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Wednesday, June 18, 2014

Surprising Statistics

Sen. (R) Rand Paul on C-SPAN yesterday stated 70 percent of Americans lack a college degree.  In Capital in the Twenty-first Century, T. Piketty writes: "Over a long period of time, the main force in favor of greater [economic] equality has been the diffusion of knowledge and skills."  A large poster on the bus shelter near the corner of Green and Magazine proclaims that every school day in the U.S., 7,000 students drop out of high school. Picketty's work, aimed at elucidating the drawbacks to efficiency of radical income inequality, is monumental in scale, posing a time management-problem for a light-minded sentimentalist like the present writer, particularly since one has just (nearly) finished J. Stiglitz's outstanding The Price of Inequality with its heavy load of statistics.  A quote from the latter: 

"America has been hot in pursuit of the wrong goals.  We've lost our way.  We thought that simply by increasing GDP all would benefit but that has not been the case.  Even if the American economy produces more goods and services, if, year after year, most Americans have lower and lower incomes, our economy is not performing well."  

Writing in the current Atlantic on the concept of reparations to be paid by the U.S. government to the descendants of former slaves in the U.S., staffer Ta-Nehisi Coates quotes Yale historian David W. Blight: "In 1860, slaves as an asset were worth more than all of America's manufacturing, all of the railroads, all of the productive capacity of the United States put together.  Slaves were the single largest, by far, financial asset of property in the entire American economy."  And I remember Skip Gates, in his PBS documentary of a few months ago on U.S. slavery, saying that some 400,000 slaves were transported to this country from Africa, and eventually increased their numbers to 4 million.  And the Economist reported some months ago, if I remember correctly, that in 2013 there were some 389,000 millionaires in New York City, and some 80 billionaires.  Income inequality is alive and well in the Apple.  And Richard Lyon posted on Daily Kos yesterday:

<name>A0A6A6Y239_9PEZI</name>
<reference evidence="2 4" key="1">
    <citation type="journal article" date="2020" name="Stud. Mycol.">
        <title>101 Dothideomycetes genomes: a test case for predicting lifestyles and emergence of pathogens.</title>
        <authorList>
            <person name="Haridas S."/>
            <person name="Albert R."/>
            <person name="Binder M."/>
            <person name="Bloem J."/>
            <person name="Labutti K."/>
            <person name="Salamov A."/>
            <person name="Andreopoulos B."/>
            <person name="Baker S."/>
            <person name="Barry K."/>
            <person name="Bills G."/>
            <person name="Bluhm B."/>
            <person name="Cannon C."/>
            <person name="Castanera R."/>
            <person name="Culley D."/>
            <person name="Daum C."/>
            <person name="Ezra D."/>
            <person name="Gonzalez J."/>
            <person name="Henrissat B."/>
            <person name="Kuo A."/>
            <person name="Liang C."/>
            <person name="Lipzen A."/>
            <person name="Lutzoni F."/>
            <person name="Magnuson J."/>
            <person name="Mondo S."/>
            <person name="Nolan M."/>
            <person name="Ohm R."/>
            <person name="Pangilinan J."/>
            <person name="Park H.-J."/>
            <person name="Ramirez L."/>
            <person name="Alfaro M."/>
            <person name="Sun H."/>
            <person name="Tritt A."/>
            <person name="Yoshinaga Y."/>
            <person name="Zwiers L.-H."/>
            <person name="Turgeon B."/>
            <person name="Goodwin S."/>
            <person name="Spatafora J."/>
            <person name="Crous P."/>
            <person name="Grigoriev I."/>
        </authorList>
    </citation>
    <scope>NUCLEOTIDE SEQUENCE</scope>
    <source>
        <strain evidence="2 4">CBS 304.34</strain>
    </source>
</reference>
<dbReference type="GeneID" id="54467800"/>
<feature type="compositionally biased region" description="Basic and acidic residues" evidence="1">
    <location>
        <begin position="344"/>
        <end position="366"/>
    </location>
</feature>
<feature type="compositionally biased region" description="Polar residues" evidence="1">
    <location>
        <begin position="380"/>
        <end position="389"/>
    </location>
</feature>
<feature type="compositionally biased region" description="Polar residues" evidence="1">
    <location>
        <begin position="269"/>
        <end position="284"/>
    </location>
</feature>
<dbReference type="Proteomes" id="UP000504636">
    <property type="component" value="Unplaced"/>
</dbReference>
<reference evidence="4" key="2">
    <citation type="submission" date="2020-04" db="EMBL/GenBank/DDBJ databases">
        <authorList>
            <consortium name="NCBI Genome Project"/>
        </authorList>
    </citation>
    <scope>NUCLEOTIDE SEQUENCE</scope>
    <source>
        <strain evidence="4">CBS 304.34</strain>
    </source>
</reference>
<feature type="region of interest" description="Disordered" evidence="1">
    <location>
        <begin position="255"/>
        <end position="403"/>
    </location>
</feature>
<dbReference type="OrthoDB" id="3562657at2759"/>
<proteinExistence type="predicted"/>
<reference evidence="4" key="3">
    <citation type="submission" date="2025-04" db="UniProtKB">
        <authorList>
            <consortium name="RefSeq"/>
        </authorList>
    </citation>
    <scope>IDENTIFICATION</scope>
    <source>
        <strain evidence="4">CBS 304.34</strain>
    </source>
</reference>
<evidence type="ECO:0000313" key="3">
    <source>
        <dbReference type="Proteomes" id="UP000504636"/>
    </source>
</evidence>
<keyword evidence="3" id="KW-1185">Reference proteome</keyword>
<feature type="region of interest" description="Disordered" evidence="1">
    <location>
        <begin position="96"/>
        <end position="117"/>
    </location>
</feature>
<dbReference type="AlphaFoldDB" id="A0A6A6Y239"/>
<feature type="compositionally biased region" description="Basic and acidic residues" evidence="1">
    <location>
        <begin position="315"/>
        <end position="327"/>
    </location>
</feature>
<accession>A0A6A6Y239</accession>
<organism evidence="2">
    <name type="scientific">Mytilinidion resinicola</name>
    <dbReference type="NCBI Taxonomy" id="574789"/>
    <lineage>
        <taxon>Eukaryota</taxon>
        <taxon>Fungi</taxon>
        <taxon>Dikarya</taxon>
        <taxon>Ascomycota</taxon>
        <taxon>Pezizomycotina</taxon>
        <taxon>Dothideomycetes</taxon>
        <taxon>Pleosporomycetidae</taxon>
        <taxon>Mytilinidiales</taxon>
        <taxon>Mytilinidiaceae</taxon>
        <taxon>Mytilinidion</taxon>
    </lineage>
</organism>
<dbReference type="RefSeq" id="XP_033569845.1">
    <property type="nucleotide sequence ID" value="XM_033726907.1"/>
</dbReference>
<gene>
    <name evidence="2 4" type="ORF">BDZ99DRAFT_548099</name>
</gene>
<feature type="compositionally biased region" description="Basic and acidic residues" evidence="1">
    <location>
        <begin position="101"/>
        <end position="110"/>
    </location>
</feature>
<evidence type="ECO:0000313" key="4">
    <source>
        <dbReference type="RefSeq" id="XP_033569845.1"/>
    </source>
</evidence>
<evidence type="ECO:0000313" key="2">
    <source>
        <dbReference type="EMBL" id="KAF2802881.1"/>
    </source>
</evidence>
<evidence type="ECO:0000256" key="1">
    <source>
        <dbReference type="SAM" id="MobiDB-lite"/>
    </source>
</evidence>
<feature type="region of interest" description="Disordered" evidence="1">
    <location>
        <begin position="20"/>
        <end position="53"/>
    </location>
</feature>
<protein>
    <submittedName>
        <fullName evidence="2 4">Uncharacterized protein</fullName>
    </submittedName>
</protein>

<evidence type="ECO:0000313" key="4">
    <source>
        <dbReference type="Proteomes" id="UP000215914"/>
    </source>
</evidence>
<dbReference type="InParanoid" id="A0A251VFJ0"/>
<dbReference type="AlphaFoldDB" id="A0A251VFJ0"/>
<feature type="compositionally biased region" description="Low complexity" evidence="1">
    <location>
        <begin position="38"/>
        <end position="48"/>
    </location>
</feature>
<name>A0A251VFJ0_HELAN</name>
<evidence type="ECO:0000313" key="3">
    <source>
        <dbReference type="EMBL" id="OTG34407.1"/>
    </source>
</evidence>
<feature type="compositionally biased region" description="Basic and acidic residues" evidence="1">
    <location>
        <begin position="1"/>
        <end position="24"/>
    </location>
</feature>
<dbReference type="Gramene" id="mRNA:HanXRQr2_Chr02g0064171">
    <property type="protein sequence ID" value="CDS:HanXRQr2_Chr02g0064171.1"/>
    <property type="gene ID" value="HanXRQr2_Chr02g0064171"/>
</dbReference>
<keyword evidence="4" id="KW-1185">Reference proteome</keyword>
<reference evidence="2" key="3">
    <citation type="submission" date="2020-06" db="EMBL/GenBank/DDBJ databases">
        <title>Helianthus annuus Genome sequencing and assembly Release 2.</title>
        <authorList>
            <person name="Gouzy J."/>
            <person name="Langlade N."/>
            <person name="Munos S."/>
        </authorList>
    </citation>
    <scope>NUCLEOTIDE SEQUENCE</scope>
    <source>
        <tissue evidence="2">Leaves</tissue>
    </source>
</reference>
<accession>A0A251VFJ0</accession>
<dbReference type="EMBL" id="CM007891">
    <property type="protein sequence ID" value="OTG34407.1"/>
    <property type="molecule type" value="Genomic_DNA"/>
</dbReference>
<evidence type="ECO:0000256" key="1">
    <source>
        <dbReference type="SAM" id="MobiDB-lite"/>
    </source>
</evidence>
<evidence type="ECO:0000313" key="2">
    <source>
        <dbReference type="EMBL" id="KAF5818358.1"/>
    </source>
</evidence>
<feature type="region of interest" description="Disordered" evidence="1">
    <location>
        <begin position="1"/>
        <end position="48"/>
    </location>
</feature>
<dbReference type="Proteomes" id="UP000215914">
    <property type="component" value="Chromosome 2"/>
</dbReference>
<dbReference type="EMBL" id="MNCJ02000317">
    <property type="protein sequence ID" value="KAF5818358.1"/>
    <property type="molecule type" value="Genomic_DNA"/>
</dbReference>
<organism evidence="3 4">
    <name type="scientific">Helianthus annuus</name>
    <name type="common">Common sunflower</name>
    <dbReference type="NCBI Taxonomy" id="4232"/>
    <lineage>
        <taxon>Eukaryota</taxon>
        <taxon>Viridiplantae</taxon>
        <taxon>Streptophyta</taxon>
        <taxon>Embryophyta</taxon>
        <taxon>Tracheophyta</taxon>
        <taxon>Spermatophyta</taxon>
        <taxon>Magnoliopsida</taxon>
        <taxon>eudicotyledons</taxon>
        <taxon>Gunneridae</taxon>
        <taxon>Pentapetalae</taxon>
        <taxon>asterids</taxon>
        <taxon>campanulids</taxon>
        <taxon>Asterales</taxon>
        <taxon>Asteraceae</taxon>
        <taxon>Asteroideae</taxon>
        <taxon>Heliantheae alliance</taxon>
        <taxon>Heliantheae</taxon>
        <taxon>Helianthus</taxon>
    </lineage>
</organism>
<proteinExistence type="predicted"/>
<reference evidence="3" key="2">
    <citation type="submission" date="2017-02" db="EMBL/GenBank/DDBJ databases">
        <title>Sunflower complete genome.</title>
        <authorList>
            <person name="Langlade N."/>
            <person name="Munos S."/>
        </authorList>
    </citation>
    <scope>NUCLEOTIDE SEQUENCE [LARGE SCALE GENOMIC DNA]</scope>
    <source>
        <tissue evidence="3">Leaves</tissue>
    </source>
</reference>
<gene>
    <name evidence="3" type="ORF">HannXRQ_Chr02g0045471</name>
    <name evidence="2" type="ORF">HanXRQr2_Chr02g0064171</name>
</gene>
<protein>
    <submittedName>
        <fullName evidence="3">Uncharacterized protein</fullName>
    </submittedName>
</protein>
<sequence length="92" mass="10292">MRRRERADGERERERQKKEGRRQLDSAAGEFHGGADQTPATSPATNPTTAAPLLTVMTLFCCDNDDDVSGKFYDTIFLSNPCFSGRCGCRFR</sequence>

"A survey released today by the Commonwealth Fund ranks the United States dead last in the quality of its healthcare system compared to ten other developed nations.  At the same time, it's also the most expensive in the world.  Frustratingly, the new report (pdf) shows that the U.S. is not improving; it ranks last, just like it did in the 2010, 2007, 2006, and 2004 editions of the survey. Call it a ten-year losing streak.  Other nations evaluated in the survey included Australia, Canada, France, Germany, the Netherlands, New Zealand, Norway, Sweden, Switzerland, and the United Kingdom.  The U.K., which spends just $3,405 per person on health care, ranked first overall among the 11 nations. Compare that to the United States' $8,508 per person."